Leadership in crisis - bridging the gap from a mechanistic to a living systems approach
The current Coronavirus pandemic provides a stark context for reconsidering conventional leadership approaches. We need a quantum leap in leadership praxis to a new process -orientated style.
During the second world war British military engineers designed the portable Bailey bridge to cross rivers after the retreating German forces had blown up the existing bridges to stop the advance of the Allies. Here we offer some idea of how that Bailey bridge in leadership thinking might look in this current pandemic.
Globally leaders must now be asking how best their institutions, organisations and communities might:
Again from 1918 - 1920 the Spanish flu saw 50 million fatalities world-wide - and it killed 300 000 South Africans: 6% of the population. The elementary mistake identified then was that authorities had not properly identified and quarantined people effectively in the early stages.
The current HIV-Aids epidemic in South Africa sees 7.7 million infected - there were 71,000 fatalities in 2018 alone. Some 20% of adult population aged 15 - 49 is infected with 60% being women. Thankfully the govt-sponsored universal antiretroviral drug roll-out has increased average longevity from 59 to 63. Here the elementary mistake was the critical time lost at a time when the ruling ANC government denied the reality of the epidemic. This failure to act is conservatively estimated to have accounted for 330 000 deaths - similar in number all South Africans killed during the Spanish flu.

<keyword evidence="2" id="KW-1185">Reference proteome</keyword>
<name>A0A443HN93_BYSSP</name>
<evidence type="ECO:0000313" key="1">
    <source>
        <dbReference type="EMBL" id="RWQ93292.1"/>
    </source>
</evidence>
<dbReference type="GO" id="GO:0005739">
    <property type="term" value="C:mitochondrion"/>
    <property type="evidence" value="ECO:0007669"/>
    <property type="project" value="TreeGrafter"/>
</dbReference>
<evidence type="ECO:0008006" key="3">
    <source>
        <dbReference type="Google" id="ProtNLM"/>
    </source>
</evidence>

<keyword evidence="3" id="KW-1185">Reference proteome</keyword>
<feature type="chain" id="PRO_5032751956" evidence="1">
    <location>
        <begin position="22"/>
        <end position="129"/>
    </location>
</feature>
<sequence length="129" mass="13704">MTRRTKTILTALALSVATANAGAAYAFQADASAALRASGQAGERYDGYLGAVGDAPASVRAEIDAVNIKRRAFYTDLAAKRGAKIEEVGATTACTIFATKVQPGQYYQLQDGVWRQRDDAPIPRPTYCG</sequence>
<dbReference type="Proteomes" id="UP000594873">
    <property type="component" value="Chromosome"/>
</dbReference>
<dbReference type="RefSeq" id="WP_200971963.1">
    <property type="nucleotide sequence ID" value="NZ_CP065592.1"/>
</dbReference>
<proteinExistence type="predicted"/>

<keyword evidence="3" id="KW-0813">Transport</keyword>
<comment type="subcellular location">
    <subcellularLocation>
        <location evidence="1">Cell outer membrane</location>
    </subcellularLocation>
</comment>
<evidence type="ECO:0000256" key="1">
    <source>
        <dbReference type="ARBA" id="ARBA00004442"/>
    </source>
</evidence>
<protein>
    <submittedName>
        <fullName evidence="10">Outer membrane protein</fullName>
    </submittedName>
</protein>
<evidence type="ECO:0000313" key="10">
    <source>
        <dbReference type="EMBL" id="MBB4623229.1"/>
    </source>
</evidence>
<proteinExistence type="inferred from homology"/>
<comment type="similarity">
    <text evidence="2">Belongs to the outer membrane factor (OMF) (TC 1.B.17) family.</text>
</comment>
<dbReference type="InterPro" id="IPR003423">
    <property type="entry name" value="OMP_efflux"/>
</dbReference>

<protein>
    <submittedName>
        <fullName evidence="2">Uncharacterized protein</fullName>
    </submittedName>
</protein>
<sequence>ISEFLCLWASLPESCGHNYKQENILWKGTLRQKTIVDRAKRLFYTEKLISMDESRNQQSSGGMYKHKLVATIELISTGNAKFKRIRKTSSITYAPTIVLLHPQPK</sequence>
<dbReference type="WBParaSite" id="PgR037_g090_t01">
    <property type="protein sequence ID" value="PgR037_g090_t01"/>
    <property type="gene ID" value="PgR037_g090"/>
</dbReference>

This time South African the government's response has been proactive and timely - but it faces significant capacity issues - see this BBC report lauding President Ramaphosa's proactive response and the realistic endorsement by Minister of Health, Dr Mkhize:
It seems the core lesson remains the need for prompt, even radical universal response; efficiently providing the most effective treatment available and, of course, taking all required measures to prevent the further spread of disease.
Yet now in the 21st century, 100 years after the devastating Spanish flu epidemic, governments are at odds, internally and with each other, on how best to respond to the Covid-19 pandemic. Taiwan is seen as a model of decisive and effective management of the disease. There was a prepared command centre with an effective capacity to monitor and track the spread of infections. By contrast the United States' response is seen as chaotic, Britain's response as vacillating, and Sweden's laissez-faire response as counterintuitive, even negligent.
Enduring the Covid-19 pandemic is certainly going to be a confusing and trying time for all - especially for the authorities.This crisis emphasises leadership's overdue recognition of the need to make a leap in competence in decision-making; and that leap must be from linear and reductionistic thinking to a non-linear holistic perspective and practice. With our Complex Adaptive Intelligence approach we endeavour to offer a non-academic and practical thinking process for addressing the increasingly complex issues of this VUCA world.
Someone once said: "Nature abhors a straight line." From the mechanistic perspective this is particularly challenging. During the Newtonian scientific era we endeavoured to shape the natural world like a machine. We thought we could build into it the levers to control her. But nature, viruses included, does not respond to linear logic. Life itself functions with 'complex adaptive intelligence'. And we all urgently need to retrieve that capacity to learn to co-exist sustainably and creatively with our precious life-giving milieu.